Wednesday, March 12, 2008

What do my characters know?

One thing Michy's been trying to drum into my naturally blonde head is that you want to describe the scene through your character's eyes. Experience it as they do, feel it like they do. I didn't quite have a handle on this until today.

We were having a discussion on the Accentuate Writers Forum about POV, and when the author is allowed to intrude. Michy mentioned how in third person limited, you need to show the scene through your character.

Melanie made the following post, and at first I thought she had a really good point:

'...I still don't understand why it is wrong to write something like:

"The candle flickered and shards of light flashed across the hall. John shivered, his pulse pounding in his ears. Something scratched and shifted at the end of the hall."

when the whole story is from the POV of the character. Instead of...

"John saw the candle flicker and cast shards of light across the hall. He shivered, his pulse pounding in his ears. He heard something scratch and shift at the end of the hall."

I think that just sounds awful.'

She's right. The second way DID sound awful, and what was wrong with the first way, anyway? Looked pretty good to me, but then I remembered Michy's endless comments about "let's experience this through Leslie's eyes..." etc, etc. How can we experience this through John's eyes? I played around with it for a while, and this is what I came up with:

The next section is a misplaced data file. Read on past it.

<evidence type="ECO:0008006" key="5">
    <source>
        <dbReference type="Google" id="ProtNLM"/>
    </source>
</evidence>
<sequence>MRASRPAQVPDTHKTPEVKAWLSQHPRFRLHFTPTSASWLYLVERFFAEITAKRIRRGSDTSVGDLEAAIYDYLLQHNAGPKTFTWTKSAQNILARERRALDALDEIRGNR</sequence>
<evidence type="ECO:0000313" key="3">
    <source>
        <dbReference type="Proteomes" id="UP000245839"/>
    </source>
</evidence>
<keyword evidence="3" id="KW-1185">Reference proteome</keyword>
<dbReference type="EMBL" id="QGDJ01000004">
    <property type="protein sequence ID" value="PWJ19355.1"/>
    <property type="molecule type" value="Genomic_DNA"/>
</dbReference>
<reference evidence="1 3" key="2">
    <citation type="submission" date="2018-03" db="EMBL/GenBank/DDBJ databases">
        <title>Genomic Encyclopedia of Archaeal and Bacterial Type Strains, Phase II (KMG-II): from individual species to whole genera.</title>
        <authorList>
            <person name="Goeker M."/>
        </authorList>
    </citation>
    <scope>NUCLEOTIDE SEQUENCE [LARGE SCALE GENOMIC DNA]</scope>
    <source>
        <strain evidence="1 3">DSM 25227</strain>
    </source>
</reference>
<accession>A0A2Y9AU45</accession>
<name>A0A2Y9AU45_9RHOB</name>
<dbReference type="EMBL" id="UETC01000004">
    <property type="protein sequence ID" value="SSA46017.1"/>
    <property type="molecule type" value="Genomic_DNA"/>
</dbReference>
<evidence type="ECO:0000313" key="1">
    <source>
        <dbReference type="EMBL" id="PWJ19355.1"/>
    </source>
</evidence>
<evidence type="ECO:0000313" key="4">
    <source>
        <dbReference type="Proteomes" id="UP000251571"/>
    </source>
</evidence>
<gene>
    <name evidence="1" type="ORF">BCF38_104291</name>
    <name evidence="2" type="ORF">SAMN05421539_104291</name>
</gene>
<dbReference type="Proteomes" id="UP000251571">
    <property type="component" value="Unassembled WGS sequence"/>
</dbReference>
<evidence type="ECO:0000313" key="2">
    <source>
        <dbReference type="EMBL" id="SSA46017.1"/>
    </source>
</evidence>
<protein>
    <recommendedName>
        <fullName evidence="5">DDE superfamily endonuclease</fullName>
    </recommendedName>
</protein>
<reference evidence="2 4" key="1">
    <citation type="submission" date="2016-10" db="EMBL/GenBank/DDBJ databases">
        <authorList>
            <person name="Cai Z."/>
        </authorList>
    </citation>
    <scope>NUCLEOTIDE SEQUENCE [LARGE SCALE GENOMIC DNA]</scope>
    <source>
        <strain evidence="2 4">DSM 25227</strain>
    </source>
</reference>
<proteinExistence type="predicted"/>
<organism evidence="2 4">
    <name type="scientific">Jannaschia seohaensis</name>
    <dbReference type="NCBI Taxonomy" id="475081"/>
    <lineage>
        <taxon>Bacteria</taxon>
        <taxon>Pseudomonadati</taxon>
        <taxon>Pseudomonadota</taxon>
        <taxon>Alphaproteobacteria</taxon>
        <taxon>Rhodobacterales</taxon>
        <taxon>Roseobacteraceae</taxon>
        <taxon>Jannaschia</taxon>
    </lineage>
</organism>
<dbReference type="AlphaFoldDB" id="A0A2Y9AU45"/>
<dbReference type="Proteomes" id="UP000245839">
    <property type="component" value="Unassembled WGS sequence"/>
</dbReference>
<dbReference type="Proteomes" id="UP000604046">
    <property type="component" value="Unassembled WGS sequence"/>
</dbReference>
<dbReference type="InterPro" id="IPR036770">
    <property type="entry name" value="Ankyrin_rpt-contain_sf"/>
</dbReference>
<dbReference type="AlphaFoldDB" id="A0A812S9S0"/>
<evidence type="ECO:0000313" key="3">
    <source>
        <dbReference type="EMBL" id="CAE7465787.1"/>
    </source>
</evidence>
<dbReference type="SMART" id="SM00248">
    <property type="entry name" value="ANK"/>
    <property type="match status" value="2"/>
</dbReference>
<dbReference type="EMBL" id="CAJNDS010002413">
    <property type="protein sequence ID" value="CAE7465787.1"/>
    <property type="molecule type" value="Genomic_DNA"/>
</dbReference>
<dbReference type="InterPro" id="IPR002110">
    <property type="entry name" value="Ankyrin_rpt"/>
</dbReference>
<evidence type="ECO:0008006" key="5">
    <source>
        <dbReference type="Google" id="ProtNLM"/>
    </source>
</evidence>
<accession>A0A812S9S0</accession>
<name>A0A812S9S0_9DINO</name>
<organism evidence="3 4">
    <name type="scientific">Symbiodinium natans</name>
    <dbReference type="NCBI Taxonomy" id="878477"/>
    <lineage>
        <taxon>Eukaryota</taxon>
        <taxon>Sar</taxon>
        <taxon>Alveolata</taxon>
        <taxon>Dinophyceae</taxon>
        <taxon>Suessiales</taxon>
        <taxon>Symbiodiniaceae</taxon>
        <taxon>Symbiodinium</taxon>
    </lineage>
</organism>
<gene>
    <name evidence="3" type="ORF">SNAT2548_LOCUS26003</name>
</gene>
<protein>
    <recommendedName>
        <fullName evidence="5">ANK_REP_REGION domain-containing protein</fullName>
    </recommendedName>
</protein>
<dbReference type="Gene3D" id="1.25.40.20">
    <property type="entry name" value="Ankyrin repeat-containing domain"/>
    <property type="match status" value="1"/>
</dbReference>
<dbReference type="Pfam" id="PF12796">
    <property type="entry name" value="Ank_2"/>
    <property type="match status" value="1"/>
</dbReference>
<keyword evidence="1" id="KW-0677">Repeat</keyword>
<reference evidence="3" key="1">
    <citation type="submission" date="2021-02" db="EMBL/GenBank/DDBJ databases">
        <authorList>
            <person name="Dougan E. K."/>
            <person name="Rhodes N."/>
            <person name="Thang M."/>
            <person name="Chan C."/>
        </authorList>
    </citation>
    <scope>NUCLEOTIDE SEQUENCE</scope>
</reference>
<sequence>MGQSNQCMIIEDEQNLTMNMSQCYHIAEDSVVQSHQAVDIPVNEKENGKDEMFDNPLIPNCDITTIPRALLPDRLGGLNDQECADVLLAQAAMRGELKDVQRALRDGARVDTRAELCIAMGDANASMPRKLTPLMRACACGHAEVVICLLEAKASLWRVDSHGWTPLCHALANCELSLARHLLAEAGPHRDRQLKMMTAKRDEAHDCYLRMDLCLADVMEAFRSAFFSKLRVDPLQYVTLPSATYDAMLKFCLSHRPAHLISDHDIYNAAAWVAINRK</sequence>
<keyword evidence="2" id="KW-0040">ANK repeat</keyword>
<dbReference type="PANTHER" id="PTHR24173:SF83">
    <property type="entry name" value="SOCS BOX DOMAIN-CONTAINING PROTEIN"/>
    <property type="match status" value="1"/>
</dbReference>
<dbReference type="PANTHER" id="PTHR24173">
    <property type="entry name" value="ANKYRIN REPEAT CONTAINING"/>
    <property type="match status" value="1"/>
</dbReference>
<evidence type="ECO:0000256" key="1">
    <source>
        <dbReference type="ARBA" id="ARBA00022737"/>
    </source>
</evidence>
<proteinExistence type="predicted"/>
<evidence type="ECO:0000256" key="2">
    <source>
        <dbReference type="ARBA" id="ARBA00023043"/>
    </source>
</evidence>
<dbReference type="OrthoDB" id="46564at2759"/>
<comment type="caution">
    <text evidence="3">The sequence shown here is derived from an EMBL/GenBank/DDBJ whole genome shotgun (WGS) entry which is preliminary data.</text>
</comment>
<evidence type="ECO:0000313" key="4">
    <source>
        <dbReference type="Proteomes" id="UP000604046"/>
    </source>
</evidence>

"The candle flickered and shards of light flashed across the hall, creating shadows that played tricks on John's eyes. He shivered, and through the pulse pounding in his ears he thought he heard something scratching and shifting at the end of the hall."

Once I did this and compared it to the original, I could see the difference. Melanie's sounded good, but (sorry, Melanie) now I realize that it seems a little disjointed...some scary stuff is happening, and also John seems to be worked up about something. In my rewrite, John is experiencing and reacting to the things that are going on in the hall. Hopefully, this speaks more to the reader and draws them in on an emotional level.

What a lightbulb moment that was for me to finally understand! When Michy said, "You've got it!" I just about did a back flip. She can be taught!

1 comment:

Michelle L. Devon said...

(chuckle) you've learned a lot, because you didn't let ego get in your way and actually took the time to make your writing the best it can be.

I think the making of a good writer is someone who can tell a story... and isn't so attached to their work that they can't see the writing part of it improved. The story is most important, and the writer is essential for that, but being able to step back from your work and let someone else help you perfect - that takes someone special.

Lots of great writers will never make it, because they can't set ego aside. You've learned the most important lesson of writing!

(now if I could just set my own ego aside and heed my own advice, huh? I hate the editing process on my own stuff!)

Love and stuff,